Social networking

So far, we’ve explored the e-commerce side of the social shopping, and, in this section, we will discuss the social networking part.

I define social shopping as (online) shopping in a social setting. What is a social setting then? It is when an activity, in our case, shopping, involves or engages another person. Here are some examples to illustrate that definition:

  • You and your friend decide to share a Dropbox family plan.

These are common daily scenarios. As a matter of fact, I’ll argue nowadays social shopping is very likely the more common type of shopping, although most of the time it is done implicitly. One also does not have to be a buyer or seller in social shopping; they can simply be the social influence, whether as an influencer, marketer or a friend.

I am honestly still surprised that social media and e-commerce are not more integrated at this time, beyond static sharing plugins and reviews/comments. Then I remind myself that just like the big e-commerce platforms, social media platforms want to have control too. Both of them want to do everything within their own framework — and that’s not easy given the current oversaturated market. We’ve started seeing some actions recently, such as Instagram’s in-app marketplace and Amazon’s all kinds of lists. However, they are both limited to the limitation of their own establishment. Then we have Facebook that, for some reason, channels Craigslist in their e-commerce efforts, which still confuses me. The best model I’ve come to like is Google Shopping for the openness, but again because of the demise of Google+, now Google Shopping is basically just a search engine that searches shopping sites.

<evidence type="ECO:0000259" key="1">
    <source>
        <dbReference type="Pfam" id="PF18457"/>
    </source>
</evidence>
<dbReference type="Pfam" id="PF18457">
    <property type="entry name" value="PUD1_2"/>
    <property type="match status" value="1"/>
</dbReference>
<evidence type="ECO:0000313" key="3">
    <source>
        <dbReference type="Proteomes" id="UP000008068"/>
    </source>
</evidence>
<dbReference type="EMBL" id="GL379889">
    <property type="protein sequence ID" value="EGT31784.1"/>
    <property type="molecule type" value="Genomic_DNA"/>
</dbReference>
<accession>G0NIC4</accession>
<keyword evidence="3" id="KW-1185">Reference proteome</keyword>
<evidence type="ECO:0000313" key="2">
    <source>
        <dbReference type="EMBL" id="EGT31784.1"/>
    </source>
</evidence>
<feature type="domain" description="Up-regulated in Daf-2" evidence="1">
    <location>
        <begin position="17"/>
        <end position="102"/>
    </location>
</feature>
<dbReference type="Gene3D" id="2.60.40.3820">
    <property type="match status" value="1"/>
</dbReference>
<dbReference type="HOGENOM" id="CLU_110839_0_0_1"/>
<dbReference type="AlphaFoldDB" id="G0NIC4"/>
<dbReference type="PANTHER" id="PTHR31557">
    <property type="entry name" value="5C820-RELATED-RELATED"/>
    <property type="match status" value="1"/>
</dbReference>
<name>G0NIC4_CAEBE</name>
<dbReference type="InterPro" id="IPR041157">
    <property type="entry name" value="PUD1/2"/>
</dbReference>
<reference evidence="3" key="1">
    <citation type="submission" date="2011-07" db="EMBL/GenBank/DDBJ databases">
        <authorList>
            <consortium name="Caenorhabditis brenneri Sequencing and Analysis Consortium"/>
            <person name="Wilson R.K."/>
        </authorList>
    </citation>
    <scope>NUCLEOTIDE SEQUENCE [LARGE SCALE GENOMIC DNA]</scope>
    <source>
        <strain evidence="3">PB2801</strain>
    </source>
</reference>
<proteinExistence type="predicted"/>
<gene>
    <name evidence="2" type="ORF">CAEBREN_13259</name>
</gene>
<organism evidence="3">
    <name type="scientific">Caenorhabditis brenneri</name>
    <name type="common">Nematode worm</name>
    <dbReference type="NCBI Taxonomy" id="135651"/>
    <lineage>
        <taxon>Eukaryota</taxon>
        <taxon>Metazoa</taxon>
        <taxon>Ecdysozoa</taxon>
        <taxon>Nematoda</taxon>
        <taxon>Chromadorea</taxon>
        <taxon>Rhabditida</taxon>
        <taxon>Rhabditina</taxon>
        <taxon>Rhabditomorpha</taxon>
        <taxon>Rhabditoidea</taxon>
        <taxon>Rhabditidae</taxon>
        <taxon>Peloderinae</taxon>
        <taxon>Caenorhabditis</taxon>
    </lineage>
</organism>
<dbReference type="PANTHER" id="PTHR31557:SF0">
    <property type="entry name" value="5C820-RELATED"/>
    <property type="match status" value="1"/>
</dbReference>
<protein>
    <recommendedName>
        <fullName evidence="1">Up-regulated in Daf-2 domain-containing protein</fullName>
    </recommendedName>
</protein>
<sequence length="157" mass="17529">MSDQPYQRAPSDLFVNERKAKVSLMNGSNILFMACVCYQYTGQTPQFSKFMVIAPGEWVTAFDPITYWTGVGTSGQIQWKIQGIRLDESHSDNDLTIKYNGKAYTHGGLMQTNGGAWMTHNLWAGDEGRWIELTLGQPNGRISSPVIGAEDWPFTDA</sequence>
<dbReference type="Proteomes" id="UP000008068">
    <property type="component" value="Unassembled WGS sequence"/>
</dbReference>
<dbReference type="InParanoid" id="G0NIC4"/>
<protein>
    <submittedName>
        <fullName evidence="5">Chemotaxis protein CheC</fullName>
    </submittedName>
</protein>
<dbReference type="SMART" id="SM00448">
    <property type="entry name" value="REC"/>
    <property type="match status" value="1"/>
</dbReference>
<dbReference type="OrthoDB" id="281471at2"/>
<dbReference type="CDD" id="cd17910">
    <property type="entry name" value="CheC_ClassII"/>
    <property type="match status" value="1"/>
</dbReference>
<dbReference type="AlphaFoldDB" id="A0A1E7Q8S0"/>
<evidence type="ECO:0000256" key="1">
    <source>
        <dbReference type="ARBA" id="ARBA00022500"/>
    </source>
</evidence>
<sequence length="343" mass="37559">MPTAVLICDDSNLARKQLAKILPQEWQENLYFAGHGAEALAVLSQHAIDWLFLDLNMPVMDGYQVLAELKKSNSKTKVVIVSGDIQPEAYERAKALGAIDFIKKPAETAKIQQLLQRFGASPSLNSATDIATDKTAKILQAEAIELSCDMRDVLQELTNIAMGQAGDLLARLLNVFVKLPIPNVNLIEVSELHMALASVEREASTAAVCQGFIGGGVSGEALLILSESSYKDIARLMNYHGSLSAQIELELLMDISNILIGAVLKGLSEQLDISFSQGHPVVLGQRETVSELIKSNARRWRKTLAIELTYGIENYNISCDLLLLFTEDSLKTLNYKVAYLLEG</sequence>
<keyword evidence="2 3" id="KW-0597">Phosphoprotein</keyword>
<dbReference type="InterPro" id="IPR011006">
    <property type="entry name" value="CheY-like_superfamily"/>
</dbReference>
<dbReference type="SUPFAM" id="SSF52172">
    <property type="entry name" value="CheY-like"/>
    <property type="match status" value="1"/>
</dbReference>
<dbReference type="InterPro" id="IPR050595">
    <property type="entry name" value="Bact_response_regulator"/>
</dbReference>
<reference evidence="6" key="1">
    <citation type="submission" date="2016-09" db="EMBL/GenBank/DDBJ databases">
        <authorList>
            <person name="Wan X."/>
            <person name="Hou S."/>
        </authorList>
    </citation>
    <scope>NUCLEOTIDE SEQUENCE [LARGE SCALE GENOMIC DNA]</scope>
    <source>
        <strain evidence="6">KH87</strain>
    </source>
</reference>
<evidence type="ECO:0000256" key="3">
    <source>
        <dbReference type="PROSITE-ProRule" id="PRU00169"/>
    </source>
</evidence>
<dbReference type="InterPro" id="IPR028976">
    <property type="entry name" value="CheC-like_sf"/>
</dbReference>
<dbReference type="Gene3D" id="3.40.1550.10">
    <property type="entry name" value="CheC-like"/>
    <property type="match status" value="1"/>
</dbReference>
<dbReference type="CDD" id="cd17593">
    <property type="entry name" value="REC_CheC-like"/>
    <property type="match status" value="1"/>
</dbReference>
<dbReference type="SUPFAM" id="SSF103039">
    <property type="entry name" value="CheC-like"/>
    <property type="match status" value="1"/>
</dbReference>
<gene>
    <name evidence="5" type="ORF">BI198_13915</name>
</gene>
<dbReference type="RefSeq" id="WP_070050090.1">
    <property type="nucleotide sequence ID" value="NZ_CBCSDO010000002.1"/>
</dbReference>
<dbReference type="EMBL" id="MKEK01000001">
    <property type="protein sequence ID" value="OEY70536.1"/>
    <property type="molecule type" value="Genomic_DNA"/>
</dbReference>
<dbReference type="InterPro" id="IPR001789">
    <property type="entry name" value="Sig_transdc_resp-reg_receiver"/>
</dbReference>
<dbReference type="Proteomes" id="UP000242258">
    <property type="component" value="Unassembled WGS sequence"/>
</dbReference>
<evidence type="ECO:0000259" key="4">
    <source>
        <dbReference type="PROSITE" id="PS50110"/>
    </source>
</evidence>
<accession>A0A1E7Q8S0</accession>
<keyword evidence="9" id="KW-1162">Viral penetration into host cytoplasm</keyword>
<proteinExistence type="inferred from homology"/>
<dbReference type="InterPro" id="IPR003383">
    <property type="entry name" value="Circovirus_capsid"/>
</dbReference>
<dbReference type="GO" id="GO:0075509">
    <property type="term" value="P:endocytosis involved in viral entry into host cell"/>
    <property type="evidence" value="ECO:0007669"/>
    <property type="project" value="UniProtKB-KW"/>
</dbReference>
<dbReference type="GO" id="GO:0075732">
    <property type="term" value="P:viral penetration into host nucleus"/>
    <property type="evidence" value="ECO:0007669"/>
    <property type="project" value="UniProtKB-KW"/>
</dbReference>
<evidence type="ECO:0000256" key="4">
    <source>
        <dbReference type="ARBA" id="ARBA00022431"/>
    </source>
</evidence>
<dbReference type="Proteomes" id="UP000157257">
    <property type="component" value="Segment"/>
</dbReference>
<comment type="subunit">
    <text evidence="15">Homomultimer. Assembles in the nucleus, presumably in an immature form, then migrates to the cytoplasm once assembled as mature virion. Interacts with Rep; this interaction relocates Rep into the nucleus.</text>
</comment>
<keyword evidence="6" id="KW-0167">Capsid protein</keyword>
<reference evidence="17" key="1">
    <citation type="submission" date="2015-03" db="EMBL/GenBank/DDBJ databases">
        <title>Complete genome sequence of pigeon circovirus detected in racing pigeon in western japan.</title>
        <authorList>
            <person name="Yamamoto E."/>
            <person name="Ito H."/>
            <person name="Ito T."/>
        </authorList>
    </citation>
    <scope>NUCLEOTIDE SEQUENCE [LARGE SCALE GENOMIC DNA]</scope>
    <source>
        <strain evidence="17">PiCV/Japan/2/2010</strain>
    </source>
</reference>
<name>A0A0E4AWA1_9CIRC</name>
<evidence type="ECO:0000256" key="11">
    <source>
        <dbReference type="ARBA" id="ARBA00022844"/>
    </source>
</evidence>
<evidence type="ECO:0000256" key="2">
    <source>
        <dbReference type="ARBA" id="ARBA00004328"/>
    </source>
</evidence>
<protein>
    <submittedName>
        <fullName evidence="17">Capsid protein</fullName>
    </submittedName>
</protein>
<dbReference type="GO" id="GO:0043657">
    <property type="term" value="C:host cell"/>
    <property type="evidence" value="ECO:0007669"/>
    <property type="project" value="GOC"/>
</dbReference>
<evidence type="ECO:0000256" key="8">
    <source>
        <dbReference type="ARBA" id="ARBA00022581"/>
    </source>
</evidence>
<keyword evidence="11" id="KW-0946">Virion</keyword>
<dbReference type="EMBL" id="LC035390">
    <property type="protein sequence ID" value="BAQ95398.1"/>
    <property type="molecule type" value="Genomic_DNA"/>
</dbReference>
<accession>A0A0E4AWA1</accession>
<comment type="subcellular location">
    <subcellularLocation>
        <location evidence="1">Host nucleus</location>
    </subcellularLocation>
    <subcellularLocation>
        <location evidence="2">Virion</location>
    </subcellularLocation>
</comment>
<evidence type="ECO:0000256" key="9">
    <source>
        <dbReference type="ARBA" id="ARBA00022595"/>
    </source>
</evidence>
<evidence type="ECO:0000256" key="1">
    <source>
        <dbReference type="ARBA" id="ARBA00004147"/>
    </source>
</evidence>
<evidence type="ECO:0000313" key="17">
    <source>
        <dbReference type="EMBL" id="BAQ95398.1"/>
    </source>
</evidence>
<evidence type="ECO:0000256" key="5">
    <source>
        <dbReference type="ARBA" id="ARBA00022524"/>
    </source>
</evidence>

What does MOFFAS do to fuse social networking and e-commerce together then? Well, the idea, actually, is not to fuse them together in the first place, but to build/render social networking functionalities in a mezzanine layer between the e-commerce services and users. Basically, MOFFAS creates a temporary layer on top of e-commerce sites during user sessions to deliver social networking-based services right within the frame, i.e., without leaving the page of the e-commerce site. The user content will be associated with the page and available to the user’s network. In that way, the social networking experience is both independent and continuous. To give a very simple example, Marcy finds a nice car on nicecar.com/nicecar_1.html. Marcy knows that I am looking for a car and wants to share it with me. Normally, what she will do is to share that link with me, either via text or instant messenger, with some notes. When I receive it, I read her notes and open the link. With MOFFAS, it works differently. Marcy doesn’t have to copy or share the link and move the event to another location (the messenger or texting app); all she needs to do is to leave a message on the nicecar_1.html page and tag me there, and when I am visit the page I can see the message directly on top of the car that she likes, all within the original context. I call such structure “organic” for being natural in the way the two events are organized and processed in relation to each other (and also because of the lack of a better word). If you want to know more about such social features MOFFAS supports at the moment, here is a video on Organic Social Networking.